Ohm? Don’t Forget Kirchhoff!

It is hard to get very far into electronics without knowing Ohm’s law. Named after [Georg Ohm] it describes current and voltage relationships in linear circuits. However, there are two laws that are even more basic that don’t get nearly the respect that Ohm’s law gets. Those are Kirchhoff’s laws.

In simple terms, Kirchhoff’s laws are really an expression of conservation of energy. Kirchhoff’s current law (KCL) says that the current going into a single point (a node) has to have exactly the same amount of current going out of it. If you are more mathematical, you can say that the sum of the current going in and the current going out will always be zero, since the current going out will have a negative sign compared to the current going in.

You know the current in a series circuit is always the same, right? For example, in a circuit with a battery, an LED, and a resistor, the LED and the resistor will have the same current in them. That’s KCL. The current going into the resistor better be the same as the current going out of it and into the LED.

This is mostly interesting when there are more than two wires going into one point. If a battery drives 3 magically-identical light bulbs, for instance, then each bulb will get one-third of the total current. The node where the battery’s wire joins with the leads to the 3 bulbs is the node. All the current coming in, has to equal all the current going out. Even if the bulbs are not identical, the totals will still be equal. So if you know any three values, you can compute the fourth.

If you want to play with it yourself, you can simulate the circuit below.

The current from the battery has to equal the current going into the battery. The two resistors at the extreme left and right have the same current through them (1.56 mA). Within rounding error of the simulator, each branch of the split has its share of the total (note the bottom leg has 3K total resistance and, thus, carries less current).

Kirchhoff’s voltage law (KVL) says that the voltage around a loop has to sum to zero. Take a simple example. A 12V battery has a 12V light bulb across it. How much voltage is across the bulb? 12V. If there are two identical bulbs they will still see 12V across each bulb.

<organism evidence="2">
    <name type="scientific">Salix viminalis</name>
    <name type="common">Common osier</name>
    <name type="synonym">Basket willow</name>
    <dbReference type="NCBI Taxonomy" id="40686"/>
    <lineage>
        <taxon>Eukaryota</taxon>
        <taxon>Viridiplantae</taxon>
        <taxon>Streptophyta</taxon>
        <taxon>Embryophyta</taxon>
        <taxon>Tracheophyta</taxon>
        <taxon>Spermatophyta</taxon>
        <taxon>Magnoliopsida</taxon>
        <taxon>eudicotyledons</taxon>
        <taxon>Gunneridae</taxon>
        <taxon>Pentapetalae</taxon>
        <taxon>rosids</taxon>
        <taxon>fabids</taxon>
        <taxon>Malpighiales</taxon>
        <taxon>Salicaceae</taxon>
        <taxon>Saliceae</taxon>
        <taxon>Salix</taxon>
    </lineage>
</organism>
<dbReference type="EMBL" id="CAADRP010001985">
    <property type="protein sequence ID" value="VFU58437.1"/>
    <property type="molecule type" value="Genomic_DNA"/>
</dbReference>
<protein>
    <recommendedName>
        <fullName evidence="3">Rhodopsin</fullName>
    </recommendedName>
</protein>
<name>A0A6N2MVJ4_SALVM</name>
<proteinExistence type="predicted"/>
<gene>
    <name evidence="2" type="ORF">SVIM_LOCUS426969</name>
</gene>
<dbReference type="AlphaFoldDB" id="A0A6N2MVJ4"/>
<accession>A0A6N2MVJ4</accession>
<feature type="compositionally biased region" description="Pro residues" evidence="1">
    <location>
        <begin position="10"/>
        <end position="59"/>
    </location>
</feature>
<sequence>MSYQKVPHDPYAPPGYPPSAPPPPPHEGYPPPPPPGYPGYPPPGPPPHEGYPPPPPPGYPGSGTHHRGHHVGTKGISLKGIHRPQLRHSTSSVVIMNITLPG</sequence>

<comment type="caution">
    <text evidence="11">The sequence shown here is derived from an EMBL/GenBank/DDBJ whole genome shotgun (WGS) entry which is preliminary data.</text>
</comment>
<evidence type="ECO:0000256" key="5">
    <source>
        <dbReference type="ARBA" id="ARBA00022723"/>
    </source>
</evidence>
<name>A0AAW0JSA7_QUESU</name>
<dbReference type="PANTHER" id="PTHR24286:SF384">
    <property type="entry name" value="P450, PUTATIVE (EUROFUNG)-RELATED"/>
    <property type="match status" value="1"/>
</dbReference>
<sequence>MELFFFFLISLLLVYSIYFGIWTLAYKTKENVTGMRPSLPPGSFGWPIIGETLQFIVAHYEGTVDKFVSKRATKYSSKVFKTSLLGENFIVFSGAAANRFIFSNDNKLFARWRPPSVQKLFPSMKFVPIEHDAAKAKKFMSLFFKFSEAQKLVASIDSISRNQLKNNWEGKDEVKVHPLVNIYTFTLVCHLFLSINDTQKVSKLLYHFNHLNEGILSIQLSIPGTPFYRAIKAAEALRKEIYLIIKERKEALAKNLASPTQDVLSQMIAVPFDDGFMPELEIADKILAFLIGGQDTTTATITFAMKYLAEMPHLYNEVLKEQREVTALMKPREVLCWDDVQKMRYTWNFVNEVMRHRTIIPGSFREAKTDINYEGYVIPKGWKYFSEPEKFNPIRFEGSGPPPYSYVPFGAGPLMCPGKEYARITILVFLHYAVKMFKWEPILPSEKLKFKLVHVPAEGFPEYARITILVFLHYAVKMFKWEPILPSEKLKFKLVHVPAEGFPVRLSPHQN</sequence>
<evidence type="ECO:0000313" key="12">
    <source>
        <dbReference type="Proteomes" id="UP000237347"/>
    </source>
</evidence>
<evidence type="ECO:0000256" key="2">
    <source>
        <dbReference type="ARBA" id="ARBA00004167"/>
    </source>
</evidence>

You can simulate this circuit to see the effect. The loop with the two bulbs has 12V across it and each bulb gets half because they are identical. The right-hand path has different voltages but they still have to add up to 12.

All by itself, KVL wouldn’t be very useful, but there is a principle known as superposition. That’s a fancy way of saying that you can break a complex circuit up into pieces and look at each piece, then add the results back and get the right answer.

Analysis

You can use these two laws to analyze circuits using nodal analysis (for KCL) or mesh analysis for KVL, regardless of how complex they are. The only problem is that you wind up with lots of equations and may have to solve them as a system of simultaneous equations. Luckily, computers are really good at that, and circuit analysis software often uses one of these techniques to find answers.

Consider this circuit:

This is actually too simple since we know V1 and V2 right out of the gate (5V for the battery and 0, because V2 is connected to ground). In addition, a human would know to calculate the equivalent of R2 and R3, but that might not be apparent in a more complex circuit, especially to a computer.

The node labeled Vx has three currents. I1 is the current through the battery and R1 flowing in. I2 is the current flowing through R2 and I3 is the current flowing through R3. You can write equations for all three currents, easily:

I1=(Vx-V1)/R1

I2=(Vx-V2)/R2

I3=(Vx-V2)/R3

Of course, we know the values of everything on the right except Vx, so:

I1=(Vx-5)/300 

I2=Vx/R2

I3=Vx/R3

Note that the first line above is “backward” because I1 is flowing into node Vx and the others are flowing out; there are several ways you could elect to handle this. Now using KCL we know that: I1+I2+I3=0 You can replace all of the I’s with their equation:

(Vx-5)/300 + Vx/500 + Vx/100 = 0

(5Vx+3Vx+15Vx)/1500 = 5/300

23Vx/1500=5/300

23Vx=1500(5/300)

Vx=25/23=1.09V (about)

For line 2 above, the least common multiple of  300, 500, and 100 is 1500 and we add 5/300 to both sides to get the Vx terms alone. In line 4 we multiply both sides by 1500 to arrive at the solution.